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5 Tips For Crafting The Best Elevator Pitch

A good elevator pitch is something that should be in the toolkit of every competitive young professional. Whether you’re a student, recent graduate, or just looking to make a career change, make sure you have an elevator pitch prepared at all times. An elevator pitch is a short speech that describes who you are and what you do. The idea of the pitch is that it should last no longer than a short elevator ride – no more than 30 or 40 seconds.

There are many situations in which young professionals need a good elevator pitch, and many of them include networking opportunities. Whether you’re attending an organized networking event or just in the elevator with a professional whom you admire, you likely don’t have a lot of time to chat. An elevator speech will capture their attention, and leave them wanting to know more about the skills you have to offer. However, you can also use an elevator pitch to introduce a project idea, colleague or organization. In fact, you can always pull out your elevator pitch  on holidays, when your distant relatives ask what you do for a living!

 

 

Preparing a good elevator pitch can be difficult, particularly for those early in their careers. It can take a great deal of time to craft the perfect speech, and most people write several drafts before finding what they think sounds right. Of course, you want your pitch to sound natural in a conversation, rather than salesy, but you still need it to be compelling.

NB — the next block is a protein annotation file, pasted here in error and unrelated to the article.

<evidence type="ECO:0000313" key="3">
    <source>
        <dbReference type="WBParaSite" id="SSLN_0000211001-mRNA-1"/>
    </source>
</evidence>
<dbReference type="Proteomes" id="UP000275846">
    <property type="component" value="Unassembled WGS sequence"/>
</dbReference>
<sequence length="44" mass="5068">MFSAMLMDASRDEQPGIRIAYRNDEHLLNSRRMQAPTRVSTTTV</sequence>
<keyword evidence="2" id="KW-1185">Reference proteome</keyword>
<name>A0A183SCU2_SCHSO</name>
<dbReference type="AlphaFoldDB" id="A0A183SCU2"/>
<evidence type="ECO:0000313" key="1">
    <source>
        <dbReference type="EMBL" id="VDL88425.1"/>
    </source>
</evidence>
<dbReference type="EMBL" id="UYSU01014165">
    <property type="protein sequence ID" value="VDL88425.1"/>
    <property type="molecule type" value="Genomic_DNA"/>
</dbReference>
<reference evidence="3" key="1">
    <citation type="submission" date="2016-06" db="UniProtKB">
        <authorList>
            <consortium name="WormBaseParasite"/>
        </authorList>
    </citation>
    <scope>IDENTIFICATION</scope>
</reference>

Here are 5 tips for crafting a good elevator pitch:

1. Consider your goals

The first step in knowing how to write a good elevator pitch is to know why you are writing it. Identifying the objective of your pitch will help you when writing and presenting it. For example, are you looking to get a job or an internship? Are you looking for a promotion or to move into a new position? Or maybe you just need an engaging pitch to finally explain to your family what exactly it is that you do.

2. Identify your key skills

Your key skills are likely what qualify you for a position. When you pitch yourself to a potential employer, they need to know from the outset that you are equipped with the skills required to excel at the job. Consider even unexpected skills, as these may be the ones to help you stand out.

 

3. Define your audience

Each audience requires a slightly different tone and content. Think about who your elevator pitch is aimed at, and that will help you decide vocabulary, tone and even length. You can also include key points that your specific audience is sure to take away with them, based on their position and interest.

4. Decide what makes you unique

This is a perfect opportunity to consider your competition. Who else is out there in your field, and what do they have to offer? Knowing how to write a good elevator pitch will identify those things to make you stand out from the competition. Whether it is a specific experience, skill or idea, make sure you highlight it in your speech. Your audience needs to know exactly why they should choose you out of all the other people they talk to.

5. Practice

Practice is one of the most important aspects of preparing your elevator speech. Until you say it out loud, you won’t know how it sounds. Consider hopping in an actual elevator (alone), and practicing your speech to make sure it sticks to the right length. Another great option is to record your speech and listen to it back. This will help you determine whether or not it sounds natural, and can fill into normal conversation. Of course, if you can, try it on your family, friends or roommates, to get their input and advice!

 

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Sources:

https://www.mindtools.com/pages/article/elevator-pitch.htm

https://www.thebalancesmb.com/how-to-write-an-elevator-pitch-2951690

https://www.themuse.com/advice/perfect-pitch-how-to-nail-your-elevator-speech

 

Photos:

1. 2017 Detroit career exploration trip and reception, by Gerald R. Ford of Public Policy, CC BY-ND 2.0

2. Networking_at_GDC_Europe_1000px (6), by Official GDC, CC BY 2.0

3. Businessman working at desk, by Saws, CC BY 2.0

 

Blog by Elizabeth Trovall

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